Five years after the end of the Civil War, Captain Jefferson Kyle Kidd (Hanks), a veteran of three wars, now moves from town to town as a non-fiction storyteller, sharing the news of presidents and queens, glorious feuds, devastating catastrophes, and gripping adventures from the far reaches of the globe.
There was once a time when the news was trustworthy and revered. A time before people took up yelling, “fake news” and started to believe YouTube videos over scientists. However, if this film is any indication of how things began (it is), there is always someone with power and influence attempting to spread their narrative instead of the truth. It is especially prevalent when there is already someone who is doing it the right way and is moderately successful. Information is power, if you don’t already have power, and that power garners attention, that attention then allows you to do an infinite amount of things. Ultimately, it comes down to truth or lies, right or wrong, helpful or hurtful, and how you want history to remember you. With that said, we must learn how to better differentiate facts from opinions and to accept factual information even if we don’t agree with it. I know cognitive dissonance is hard to handle but you can do it.
Based on a best-selling novel of the same name, News of the World is a heroic western tale of sacrifice and valor. Methodically yet suspensefully told, the film is a daunting journey filled with heart, self-discovery, and danger at every turn. Featuring a mostly mellow, trance-inducing score and eye-catching cinematography, Captain Jefferson Kyle Kidd’s bravery is hard to ignore. Set in the adolescent stage of America’s ignorance, it’s a film where the destination isn’t as important as how you get there. While captivating, the story only momentarily focuses on its commentary about news and it’s importance to the people. Alternatively, the tale becomes more about the progressing relationship and connection between two people and the treacherous trail they’re traversing. At times the film can feel rather drawn out but wakes you back up with some intense action sequences and heartfelt moments. Hoisted up by terrific acting, the gripping dramatic adventure falls just short of being great. Its rewatchabilty is at a medium.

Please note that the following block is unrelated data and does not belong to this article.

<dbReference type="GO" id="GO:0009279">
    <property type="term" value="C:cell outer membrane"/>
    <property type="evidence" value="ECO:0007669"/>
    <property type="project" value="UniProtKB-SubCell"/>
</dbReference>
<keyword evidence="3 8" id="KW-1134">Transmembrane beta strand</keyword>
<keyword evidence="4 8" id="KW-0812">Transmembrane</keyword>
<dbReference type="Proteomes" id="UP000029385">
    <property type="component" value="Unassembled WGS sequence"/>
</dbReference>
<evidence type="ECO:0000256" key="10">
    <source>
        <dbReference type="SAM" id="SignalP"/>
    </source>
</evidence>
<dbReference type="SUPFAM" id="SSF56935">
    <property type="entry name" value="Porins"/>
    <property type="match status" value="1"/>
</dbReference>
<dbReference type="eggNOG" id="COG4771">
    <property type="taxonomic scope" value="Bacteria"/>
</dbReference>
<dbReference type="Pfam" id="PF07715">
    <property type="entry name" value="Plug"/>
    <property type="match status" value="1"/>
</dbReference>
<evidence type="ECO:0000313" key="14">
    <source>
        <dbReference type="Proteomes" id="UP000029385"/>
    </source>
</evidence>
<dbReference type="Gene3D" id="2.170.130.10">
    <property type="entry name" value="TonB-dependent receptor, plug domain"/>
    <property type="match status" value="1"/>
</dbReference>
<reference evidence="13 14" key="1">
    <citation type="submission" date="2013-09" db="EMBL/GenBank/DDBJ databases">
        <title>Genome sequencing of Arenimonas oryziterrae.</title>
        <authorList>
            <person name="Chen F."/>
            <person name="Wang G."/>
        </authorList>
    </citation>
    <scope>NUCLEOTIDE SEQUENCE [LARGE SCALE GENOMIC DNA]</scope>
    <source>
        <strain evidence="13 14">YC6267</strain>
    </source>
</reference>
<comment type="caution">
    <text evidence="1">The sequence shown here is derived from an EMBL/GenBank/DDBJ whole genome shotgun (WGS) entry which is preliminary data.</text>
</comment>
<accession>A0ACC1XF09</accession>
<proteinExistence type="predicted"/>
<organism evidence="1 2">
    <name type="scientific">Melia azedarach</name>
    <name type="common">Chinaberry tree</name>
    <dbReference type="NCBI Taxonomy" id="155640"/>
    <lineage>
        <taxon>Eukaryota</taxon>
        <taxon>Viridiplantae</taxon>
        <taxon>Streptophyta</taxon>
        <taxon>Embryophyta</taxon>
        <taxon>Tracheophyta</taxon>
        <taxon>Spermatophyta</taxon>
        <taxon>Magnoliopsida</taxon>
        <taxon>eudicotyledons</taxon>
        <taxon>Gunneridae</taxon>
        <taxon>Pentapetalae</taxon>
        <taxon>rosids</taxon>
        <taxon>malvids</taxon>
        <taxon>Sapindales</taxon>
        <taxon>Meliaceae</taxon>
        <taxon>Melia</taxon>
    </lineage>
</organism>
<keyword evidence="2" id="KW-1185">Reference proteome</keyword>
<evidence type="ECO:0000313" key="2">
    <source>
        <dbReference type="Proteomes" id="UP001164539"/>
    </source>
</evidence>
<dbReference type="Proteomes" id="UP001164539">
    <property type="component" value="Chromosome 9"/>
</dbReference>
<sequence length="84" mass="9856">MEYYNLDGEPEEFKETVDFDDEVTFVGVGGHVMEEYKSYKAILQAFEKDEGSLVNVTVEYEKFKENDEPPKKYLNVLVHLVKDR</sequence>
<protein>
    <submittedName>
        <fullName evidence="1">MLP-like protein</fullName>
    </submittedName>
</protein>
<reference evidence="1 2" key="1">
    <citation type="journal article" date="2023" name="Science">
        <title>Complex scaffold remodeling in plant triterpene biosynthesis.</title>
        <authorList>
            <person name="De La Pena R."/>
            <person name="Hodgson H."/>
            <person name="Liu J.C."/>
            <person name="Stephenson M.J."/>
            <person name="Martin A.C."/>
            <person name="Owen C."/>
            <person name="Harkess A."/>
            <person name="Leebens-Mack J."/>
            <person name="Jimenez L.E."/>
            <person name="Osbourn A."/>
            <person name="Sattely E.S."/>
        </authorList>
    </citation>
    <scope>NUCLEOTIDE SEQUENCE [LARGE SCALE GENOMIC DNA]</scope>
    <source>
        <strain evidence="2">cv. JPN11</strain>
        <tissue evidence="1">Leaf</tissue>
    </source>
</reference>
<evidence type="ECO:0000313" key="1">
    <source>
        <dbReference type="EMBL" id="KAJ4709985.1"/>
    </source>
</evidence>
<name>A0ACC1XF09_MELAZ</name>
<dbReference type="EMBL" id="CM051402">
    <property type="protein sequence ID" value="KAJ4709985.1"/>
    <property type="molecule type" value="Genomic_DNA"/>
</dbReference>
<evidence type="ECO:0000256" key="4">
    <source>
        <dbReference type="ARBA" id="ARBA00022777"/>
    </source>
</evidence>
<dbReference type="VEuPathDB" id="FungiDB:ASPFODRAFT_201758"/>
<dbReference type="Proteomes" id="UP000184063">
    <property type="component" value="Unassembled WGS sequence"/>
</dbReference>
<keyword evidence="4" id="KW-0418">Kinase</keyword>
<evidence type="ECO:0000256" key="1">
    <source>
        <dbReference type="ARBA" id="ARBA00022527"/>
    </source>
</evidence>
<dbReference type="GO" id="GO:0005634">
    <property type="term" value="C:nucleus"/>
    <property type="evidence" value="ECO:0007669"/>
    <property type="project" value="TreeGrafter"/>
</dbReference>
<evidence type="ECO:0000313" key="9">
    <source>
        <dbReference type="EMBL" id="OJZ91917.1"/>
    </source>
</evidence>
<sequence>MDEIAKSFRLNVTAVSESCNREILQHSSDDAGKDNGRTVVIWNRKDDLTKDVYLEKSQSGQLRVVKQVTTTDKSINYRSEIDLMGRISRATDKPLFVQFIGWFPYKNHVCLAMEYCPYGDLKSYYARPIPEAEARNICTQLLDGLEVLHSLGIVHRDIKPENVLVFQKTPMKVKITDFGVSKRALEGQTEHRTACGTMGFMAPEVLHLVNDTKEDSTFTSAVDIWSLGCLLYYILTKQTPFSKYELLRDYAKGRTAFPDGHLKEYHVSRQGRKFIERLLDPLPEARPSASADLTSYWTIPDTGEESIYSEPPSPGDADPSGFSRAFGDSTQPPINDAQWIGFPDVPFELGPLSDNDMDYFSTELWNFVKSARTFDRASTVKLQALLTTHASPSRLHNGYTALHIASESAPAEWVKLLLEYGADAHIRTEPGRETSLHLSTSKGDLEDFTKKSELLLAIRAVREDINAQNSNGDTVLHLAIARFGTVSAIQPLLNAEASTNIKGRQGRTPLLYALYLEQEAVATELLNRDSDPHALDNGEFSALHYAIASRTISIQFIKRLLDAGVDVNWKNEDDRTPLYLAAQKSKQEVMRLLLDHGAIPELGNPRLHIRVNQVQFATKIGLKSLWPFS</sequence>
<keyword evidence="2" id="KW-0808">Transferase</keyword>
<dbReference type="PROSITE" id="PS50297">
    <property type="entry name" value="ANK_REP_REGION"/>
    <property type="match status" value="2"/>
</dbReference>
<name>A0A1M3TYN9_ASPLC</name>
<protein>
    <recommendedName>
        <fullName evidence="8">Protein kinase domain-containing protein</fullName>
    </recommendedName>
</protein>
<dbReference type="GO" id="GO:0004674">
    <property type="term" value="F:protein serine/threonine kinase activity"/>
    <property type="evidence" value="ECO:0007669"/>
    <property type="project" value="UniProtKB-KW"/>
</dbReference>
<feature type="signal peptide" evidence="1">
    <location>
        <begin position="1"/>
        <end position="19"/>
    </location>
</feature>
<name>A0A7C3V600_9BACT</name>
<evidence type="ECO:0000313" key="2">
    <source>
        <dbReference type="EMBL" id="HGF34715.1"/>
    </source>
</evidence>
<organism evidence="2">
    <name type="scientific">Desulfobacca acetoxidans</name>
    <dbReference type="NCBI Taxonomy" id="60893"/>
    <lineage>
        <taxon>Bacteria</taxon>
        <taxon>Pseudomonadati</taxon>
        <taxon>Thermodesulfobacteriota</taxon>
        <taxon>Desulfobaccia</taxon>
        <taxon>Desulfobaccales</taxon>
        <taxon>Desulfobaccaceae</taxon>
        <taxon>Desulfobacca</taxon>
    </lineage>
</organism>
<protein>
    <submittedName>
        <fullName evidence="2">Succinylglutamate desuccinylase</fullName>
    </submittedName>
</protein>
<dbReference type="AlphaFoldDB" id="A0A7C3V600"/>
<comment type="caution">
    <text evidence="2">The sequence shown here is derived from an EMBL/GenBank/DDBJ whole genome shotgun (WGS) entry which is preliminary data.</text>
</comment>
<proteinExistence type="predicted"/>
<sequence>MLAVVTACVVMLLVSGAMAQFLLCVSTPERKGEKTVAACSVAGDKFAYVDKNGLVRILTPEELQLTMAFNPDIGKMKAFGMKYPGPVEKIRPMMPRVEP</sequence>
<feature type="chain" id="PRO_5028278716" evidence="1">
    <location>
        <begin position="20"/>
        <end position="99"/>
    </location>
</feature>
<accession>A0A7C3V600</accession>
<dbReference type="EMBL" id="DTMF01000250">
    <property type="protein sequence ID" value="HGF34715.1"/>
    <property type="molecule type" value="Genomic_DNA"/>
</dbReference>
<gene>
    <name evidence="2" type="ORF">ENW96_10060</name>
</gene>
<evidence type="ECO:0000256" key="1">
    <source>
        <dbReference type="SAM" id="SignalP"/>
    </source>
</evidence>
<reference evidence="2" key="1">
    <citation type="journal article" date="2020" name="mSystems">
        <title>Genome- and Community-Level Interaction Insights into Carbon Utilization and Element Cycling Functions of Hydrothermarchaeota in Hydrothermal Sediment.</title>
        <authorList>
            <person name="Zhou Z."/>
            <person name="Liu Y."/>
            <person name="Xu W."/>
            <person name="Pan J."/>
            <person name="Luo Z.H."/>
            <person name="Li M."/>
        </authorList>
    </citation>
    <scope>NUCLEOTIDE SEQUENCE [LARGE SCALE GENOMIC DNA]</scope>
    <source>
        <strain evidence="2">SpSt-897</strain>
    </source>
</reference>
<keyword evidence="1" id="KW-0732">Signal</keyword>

Plot & Pace
Half a decade after the Civil War’s end, Captain Kidd decides he going to travel from town to town sharing news and stories from around the world for the price of ten cents. Reading from various papers, he delivers the news in front of a crowd that isn’t always too pleased to hear what information he belts. One day as he makes his way to another town he stumbles upon a ransacked wagon and finds a scared little girl among the debris. As the Captain attempts to find out where she belongs, he notices an unusual language barrier. Not wanting her to fend for herself, he ends up on a dangerous journey as he tries to get her home.
The film’s pace is rather sluggish at times but makes up for it with intense action sequences.
Characters & Chemistry
In a film full of characters, three outshine the rest. Two are its main characters, Captain Jefferson Kyle Kidd (Tom Hanks) and Johanna (Helena Zengel). Hanks wows as expected, fully becoming the war veteran and commanding the screen. His character’s courage and chemistry with Zengel’s character make for an enthralling experience. Zengel delivers Johanna’s determination, despair, and innocence perfectly. Then there’s Ron Avalon (Michael Angelo Covino) who is devious and ruthless. The scenes with him opposite of Hanks and Zengel are feverish and gripping. Covino makes a great villain.
News of the World releases in theaters on Christmas day. Enjoy and stay safe.
Director: Paul Greengrass
Writers: Paul Greengrass, Luke Davies, Paulette Jiles (author)
Runtime: 1h 58m
Rating: 3.5 out of 5